How to Use Dollar-Cost Averaging to Build Wealth Over Time (2024)

Dollar-cost averaging is a simple technique that entails investing a fixed amount of money in the same fund or stock at regular intervals over a long period of time.

If you have a 401(k) retirement plan, you're already using this strategy.

Make no mistake, dollar-cost averaging is a strategy, and it's one that can get results that are as good or better than aiming to buy low and sell high. As many experts will tell you, nobody can time the market.

Key Takeaways

  • Dollar-cost averaging requires the investor to invest the same amount of money in the same stock on a regular basis over time, regardless of the share price.
  • Over time, this strategy tends to achieve as good or better results than trying to time the market.
  • Dollar-cost averaging is a particularly attractive strategy for new investors with a limited stake. They can invest a little at a time over time, with good results.

How to Invest Using Dollar-Cost Averaging

The strategy couldn't be simpler. Invest the same amount of money in the same stock or mutual fund at regular intervals, say monthly. Ignore the fluctuations in the price of your investment. Whether it's up or down, you're putting the same amount of money into it.

This can even be done automatically by reinvesting a dividend payment back into the stock itself.

The number of shares purchased each month will vary depending on the share price of the investment at the time of the purchase. When the share value rises, your money will buy fewer shares per dollar invested. When the share price is down, your money will get you more shares.

Over time, the average cost per share you spend should compare quite favorably with the price you would have paid if you had tried to time it.

You might consider using the dollar-cost averaging strategy to invest in an exchange-traded fund or no-load mutual fund. That can give you the benefit of diversification.

Rewards of Dollar-Cost Averaging

In the long run, this is a highly strategic way to invest. Since you're buying more shares when the cost is low, you're reducing your average cost per share over time.

Dollar-cost averaging is particularly attractive to new investors just starting out. It's a way to slowly but surely build wealth even if you're starting out with a small stake.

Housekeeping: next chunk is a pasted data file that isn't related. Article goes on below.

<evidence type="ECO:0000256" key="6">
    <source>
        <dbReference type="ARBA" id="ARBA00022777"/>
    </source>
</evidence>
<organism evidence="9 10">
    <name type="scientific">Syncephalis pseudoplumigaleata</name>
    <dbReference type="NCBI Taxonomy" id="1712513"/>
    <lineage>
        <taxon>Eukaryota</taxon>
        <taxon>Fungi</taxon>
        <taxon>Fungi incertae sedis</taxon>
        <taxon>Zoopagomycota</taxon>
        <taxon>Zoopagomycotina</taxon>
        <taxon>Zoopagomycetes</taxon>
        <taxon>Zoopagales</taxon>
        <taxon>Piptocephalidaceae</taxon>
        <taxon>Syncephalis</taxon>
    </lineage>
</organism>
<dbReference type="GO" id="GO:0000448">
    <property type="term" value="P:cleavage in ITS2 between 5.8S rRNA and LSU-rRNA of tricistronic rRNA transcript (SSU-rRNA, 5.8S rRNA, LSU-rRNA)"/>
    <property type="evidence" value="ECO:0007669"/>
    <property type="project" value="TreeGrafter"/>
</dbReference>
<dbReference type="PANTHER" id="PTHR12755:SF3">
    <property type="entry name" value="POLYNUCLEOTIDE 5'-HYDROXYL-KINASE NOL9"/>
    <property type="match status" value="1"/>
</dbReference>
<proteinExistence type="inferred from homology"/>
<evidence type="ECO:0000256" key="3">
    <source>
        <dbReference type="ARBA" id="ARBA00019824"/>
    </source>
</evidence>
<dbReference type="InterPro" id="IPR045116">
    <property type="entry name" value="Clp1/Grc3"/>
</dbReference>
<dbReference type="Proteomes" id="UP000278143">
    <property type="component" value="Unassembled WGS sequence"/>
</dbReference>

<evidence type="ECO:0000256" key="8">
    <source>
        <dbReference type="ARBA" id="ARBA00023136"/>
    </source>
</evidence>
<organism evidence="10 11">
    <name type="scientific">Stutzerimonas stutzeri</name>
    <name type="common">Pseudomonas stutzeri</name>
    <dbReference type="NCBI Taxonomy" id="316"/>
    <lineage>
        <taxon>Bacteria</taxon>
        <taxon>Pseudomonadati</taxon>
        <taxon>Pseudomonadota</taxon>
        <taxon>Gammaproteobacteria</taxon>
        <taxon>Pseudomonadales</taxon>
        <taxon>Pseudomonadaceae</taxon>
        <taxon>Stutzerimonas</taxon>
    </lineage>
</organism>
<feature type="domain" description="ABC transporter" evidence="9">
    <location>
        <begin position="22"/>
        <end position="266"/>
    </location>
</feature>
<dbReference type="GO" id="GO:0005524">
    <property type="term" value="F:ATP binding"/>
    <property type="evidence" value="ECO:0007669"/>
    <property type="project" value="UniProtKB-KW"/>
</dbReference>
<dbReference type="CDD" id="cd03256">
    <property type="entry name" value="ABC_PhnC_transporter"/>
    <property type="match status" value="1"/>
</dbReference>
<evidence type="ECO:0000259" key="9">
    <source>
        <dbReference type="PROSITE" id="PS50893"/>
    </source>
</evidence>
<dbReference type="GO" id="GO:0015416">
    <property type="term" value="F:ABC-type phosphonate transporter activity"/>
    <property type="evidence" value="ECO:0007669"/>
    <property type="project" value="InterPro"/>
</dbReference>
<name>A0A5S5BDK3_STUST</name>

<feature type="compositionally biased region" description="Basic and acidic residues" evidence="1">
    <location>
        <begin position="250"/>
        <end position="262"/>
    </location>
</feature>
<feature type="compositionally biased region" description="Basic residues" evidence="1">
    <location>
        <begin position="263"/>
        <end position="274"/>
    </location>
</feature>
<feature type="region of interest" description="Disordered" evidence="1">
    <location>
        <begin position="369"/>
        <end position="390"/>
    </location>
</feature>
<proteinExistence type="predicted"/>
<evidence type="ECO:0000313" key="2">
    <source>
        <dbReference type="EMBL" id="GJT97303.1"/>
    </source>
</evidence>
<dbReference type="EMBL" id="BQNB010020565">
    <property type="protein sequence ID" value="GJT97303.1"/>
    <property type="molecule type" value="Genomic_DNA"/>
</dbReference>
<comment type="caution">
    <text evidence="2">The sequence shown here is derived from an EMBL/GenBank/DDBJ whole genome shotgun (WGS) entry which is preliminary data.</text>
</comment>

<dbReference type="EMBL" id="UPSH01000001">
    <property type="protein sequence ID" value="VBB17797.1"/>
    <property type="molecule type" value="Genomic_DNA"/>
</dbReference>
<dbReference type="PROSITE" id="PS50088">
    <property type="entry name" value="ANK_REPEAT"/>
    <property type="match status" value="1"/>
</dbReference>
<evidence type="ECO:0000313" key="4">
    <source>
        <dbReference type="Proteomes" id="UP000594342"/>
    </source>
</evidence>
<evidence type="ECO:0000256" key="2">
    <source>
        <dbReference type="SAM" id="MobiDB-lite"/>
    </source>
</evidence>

Example of Dollar-Cost Averaging

For example, assume an investor deposits $1,000 on the first of each month into Mutual Fund XYZ, beginning in January. Like any investment, this fund bounces around in price from month to month.

In January, Mutual Fund XYZ was at $20 per share. By Feb. 1, it was at $16; by March 1, it was $12; by April 1, it was $17, and by May 1, it was $23.

The investor keeps steadily putting $1,000 into the fund on the first of each month while the number of shares that amount of money buys varies. In January, $1,000 bought 50 shares. In February, it bought 62.5 shares, in March it bought 83.3 shares, in April it was 58.2 shares, and in May it was 43.48 shares.

Just five months after beginning to contribute to the fund, the investor owns 298.14 shares of the mutual fund. The investment of $5,000 has turned into $6.857.11. The average price of those shares is $16.77. Based on the current price of the shares, the investment of $5,000 has turned into $6,857.11.

If the investor had spent the entire$5,000 at once at any time during this period, the total profit might be higher or lower. But by staggering the purchases, the risk of the investment has been greatly reduced.

Dollar-cost averaging is a less risky way to obtain a favorable price per share.

Why Use Mutual Funds

When it comes to using the dollar-cost averaging strategy there may be no better investment vehicle than the no-load mutual fund. The structure of these mutual funds, which are bought and sold without commission fees, could almost have been designed with dollar-cost averaging in mind.

The expense ratio that mutual fund investors pay is a fixed percentage of the total contribution. That percentage takes the same relative bite out of a $25 investment or regular installment amount as it would out of a $250 or $2,500 lump-sum investment.

For example, if you made a $25 installment payment in a mutual fund that charges a 20 basis-point expense ratio, you would pay a fee of $0.05, which amounts to 0.2%. For a $250 lump-sum investment in the same fund, you would pay $0.50, or 0.2%.

Several Fund Options for Dollar-Cost Averaging